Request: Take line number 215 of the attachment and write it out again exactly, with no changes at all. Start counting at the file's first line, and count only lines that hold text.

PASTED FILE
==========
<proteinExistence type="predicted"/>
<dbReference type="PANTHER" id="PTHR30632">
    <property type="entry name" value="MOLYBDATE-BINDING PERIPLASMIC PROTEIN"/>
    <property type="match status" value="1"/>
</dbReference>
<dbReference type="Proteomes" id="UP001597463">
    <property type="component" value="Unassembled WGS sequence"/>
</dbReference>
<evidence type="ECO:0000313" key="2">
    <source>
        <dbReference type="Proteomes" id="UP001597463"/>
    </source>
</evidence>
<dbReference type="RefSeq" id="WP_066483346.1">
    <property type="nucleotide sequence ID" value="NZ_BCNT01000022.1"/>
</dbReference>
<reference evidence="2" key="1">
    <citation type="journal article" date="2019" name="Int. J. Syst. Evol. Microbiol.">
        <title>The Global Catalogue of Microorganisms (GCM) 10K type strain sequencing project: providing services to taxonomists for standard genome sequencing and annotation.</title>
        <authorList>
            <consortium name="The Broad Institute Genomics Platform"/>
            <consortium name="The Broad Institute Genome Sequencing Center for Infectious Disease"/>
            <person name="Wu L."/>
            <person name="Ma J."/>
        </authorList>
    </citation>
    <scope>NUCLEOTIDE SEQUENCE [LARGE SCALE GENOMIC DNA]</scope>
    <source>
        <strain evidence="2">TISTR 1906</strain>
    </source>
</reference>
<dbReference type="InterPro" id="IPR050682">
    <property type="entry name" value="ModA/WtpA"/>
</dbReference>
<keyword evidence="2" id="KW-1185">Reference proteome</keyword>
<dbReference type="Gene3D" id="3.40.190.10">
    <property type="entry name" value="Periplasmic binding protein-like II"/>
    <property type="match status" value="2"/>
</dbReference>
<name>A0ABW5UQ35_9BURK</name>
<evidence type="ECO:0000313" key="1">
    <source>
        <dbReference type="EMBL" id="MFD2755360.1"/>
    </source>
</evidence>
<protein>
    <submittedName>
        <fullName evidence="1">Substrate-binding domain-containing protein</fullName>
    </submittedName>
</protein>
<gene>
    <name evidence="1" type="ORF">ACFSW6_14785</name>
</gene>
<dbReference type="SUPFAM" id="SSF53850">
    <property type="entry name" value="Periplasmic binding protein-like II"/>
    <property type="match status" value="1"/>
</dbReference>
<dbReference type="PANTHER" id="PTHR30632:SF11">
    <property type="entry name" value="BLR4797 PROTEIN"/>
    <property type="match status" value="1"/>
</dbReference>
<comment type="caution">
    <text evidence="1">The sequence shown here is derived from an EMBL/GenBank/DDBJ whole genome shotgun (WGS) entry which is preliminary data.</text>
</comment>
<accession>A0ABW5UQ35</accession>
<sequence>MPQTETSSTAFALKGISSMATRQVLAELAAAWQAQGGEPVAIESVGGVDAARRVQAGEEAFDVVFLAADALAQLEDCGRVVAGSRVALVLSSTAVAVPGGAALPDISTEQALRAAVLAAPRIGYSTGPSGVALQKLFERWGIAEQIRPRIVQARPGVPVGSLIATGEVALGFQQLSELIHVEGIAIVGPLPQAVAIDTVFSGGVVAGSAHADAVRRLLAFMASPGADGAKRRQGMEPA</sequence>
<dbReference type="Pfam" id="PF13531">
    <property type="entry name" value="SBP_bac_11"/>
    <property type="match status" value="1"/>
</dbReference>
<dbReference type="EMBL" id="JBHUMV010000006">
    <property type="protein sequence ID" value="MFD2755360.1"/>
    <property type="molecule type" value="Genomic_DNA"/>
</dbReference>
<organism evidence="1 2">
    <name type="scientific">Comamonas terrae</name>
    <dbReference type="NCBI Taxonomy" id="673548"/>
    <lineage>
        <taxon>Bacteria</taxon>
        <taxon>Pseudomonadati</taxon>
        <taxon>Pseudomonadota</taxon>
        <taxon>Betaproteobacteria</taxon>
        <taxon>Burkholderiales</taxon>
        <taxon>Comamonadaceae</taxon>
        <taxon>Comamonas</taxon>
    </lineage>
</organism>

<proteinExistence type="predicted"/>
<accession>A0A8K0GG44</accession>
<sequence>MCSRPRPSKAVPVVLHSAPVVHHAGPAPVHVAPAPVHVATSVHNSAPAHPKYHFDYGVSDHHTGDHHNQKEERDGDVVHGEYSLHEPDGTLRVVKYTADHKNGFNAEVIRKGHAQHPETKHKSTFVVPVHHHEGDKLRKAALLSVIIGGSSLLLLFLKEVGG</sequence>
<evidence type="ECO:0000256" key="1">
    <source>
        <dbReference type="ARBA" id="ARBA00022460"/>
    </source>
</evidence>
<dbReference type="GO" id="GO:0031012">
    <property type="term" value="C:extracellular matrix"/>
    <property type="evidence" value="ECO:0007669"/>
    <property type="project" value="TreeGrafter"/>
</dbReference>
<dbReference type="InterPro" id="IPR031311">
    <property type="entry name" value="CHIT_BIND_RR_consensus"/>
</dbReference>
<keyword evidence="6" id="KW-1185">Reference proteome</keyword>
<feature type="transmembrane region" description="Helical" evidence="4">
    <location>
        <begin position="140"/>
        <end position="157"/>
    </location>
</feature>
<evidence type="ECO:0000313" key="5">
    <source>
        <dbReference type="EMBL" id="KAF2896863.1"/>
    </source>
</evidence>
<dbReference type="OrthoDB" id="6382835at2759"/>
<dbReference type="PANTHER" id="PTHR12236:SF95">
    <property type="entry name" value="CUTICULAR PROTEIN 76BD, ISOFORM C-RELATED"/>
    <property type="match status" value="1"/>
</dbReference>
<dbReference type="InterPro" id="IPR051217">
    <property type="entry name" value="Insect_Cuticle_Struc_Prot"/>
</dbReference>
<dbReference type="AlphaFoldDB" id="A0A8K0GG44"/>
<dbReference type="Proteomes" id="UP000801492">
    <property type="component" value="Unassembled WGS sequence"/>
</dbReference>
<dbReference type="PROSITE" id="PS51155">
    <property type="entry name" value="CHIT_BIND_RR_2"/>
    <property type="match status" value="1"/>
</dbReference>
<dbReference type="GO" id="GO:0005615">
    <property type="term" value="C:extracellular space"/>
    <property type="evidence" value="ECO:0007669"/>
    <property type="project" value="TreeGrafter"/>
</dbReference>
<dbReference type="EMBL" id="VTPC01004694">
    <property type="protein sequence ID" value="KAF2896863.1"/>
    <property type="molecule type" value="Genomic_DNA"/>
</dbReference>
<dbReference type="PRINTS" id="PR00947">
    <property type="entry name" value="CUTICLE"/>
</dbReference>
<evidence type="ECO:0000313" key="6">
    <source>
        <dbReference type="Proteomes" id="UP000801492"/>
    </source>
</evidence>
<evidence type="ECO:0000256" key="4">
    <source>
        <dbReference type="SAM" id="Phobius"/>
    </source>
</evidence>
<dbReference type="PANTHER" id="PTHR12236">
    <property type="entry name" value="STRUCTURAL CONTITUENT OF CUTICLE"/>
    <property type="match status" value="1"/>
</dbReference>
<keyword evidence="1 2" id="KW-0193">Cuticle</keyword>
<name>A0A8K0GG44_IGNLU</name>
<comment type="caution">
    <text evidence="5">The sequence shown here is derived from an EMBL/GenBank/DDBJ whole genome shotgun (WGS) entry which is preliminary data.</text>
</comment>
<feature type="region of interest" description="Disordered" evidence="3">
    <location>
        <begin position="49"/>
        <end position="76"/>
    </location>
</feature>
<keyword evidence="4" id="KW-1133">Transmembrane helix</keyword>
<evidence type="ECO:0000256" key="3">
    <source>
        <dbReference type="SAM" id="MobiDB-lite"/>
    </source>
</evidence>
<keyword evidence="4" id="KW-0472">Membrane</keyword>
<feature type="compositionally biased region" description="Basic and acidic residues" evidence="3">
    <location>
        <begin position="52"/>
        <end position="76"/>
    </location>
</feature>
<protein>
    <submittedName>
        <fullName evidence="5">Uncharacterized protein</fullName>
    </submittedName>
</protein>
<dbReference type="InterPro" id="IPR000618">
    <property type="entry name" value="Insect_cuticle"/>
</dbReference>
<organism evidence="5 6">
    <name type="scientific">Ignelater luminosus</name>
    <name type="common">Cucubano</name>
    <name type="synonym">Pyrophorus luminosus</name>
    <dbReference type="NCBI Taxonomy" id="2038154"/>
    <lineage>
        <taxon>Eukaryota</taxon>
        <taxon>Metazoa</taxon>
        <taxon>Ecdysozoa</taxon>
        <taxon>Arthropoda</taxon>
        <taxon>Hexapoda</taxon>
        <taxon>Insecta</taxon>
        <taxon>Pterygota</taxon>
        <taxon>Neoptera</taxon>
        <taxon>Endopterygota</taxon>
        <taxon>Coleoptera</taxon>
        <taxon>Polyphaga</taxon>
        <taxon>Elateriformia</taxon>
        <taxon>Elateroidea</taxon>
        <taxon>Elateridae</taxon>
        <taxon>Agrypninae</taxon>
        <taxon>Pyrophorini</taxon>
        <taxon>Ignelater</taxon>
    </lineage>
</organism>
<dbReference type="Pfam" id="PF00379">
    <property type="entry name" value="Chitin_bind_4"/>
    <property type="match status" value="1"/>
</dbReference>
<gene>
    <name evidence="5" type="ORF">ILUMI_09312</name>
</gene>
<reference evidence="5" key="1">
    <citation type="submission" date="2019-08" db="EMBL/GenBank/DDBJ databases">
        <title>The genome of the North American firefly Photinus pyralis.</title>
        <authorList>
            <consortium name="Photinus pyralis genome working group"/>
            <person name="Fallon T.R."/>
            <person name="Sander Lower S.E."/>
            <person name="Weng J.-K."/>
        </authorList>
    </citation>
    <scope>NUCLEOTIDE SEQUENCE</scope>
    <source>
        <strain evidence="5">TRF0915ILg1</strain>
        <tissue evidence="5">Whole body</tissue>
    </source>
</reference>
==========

<dbReference type="Pfam" id="PF00379">